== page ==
Martin: That’s a really interesting question. For me it’s a performance where the performers are just not engaged.
Dan: Oh yeah; I’ve seen some of those.
Martin: Even when there’s one person who’s not engaged it feels like we’re all not really there. There’s a lot on the shoulders of the conductor to inspire the players to be completely engaged in what they are doing -- heart and soul, putting yourself into what you are doing.
Dan: So, what do you do to inspire the people who’ve played a piece many, many times?
Martin: Knowing what you are doing inside and out, backwards and forwards. If you are going to guest conduct an orchestra, the musicians will peg you in the first thirty seconds. It’s a very interesting phenomenon. You get upon the podium for the first time, and within a minute they’ve already made a decision about you. So your confidence level in what you are doing immediately is a huge factor in inspiring musicians to play, to be their best because you are being your best. You give mutual respect for them, and for the music. That goes a long way to inspire them to dig in, and yourself to dig in. I remember when I got my first resident job in Nova Scotia in 2008. It was my first gig after my master’s degree and my years with the National Academy Orchestra (which was really my first job although it was a hybrid training program), so Symphony Nova Scotia was my first big professional job. In the cello section, three of the four cellists were my former teachers. That’s an extremely humbling position to be in, and it is a little scary at first. Now those three people were with me for the twelve years I’ve been conducting Symphony Nova Scotia and I consider them three wonderful people who have supported me in everything I’ve done. I have extreme respect for them and their work. In essence I just think that respect for who’s in front of you is immensely important. To identify and understanding that goes a long way to inspiring musicians.
Dan: I think that’s a really interesting take on all of this. We’ve also covered an area that none of the previous conductors have talked about for one reason or another and this is really nice because it’s giving the people who read the blog a perspective on these issues that I haven’t explored yet and put in the blog, so thank you for that. I wanted to move on to the next question now because it is of interest to me; it may be a little bit of a shift. Now shifting to the audience: in what ways do you deal with the audience and programming? So in what ways do you keep the audience in your mind as you program your concerts?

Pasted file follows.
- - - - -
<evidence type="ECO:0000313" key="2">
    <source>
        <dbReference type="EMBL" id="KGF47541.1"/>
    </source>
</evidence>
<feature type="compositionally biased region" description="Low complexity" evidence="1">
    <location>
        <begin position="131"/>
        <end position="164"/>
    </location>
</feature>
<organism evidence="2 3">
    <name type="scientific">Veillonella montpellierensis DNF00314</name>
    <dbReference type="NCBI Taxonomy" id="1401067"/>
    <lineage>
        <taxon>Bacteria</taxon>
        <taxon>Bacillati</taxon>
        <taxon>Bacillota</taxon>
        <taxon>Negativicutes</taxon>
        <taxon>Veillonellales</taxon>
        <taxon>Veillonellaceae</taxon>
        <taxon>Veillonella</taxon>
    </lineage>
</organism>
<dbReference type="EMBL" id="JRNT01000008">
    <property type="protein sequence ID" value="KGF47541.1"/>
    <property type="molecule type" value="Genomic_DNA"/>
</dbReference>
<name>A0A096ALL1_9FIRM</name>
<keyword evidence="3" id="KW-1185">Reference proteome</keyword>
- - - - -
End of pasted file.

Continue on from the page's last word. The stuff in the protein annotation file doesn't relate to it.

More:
Martin: Well, you know we always have to remember that aside from the immense task of creating high art, we have this stakeholder that’s sitting on the other side of the stage, and that’s the audience. We have to remember that they are the community that we serve, and giving them the music that they want to hear, or that we would like to introduce to them, is a very careful balance. Since I’m a guest conductor and freelancer, a lot of programs get programmed for me, and I get called to do a particular concert. When I have been programming concerts, I see it as an immense jigsaw puzzle. Taking care of all the stakeholders, musicians, the community, the composers, the mandate of the orchestra, the vision of the orchestra -- there’s so much to keep in mind. But in terms of the audience themselves, there’s a lot of great pieces that people just want to hear. And I think it’s important for them to be heard. I also like to program music by Canadian composers on programs where you wouldn’t normally see this music. I’ve taken older pieces of Canadian music, pieces from the thirties, forties, fifties, sixties, even seventies, some pieces that have not had a performance since their premiere and then played them again. They may sometimes be more accessible to listen to as contemporary music goes, but I find it’s an excellent opportunity. I find that at these concerts, Masterworks Concerts, people come with very open ears, and I find that with non-traditional or non-classical concerts you get people who are very open-minded and going to a concert for the first time. So it’s a really good opportunity to put a piece of contemporary music on there. It can even be successful with new Canadian music that may not be perceived as easy to listen to. There’s so much contemporary Canadian music and a lot of that has only been played once or twice. I’ve done a lot of that, and it’s gone very well.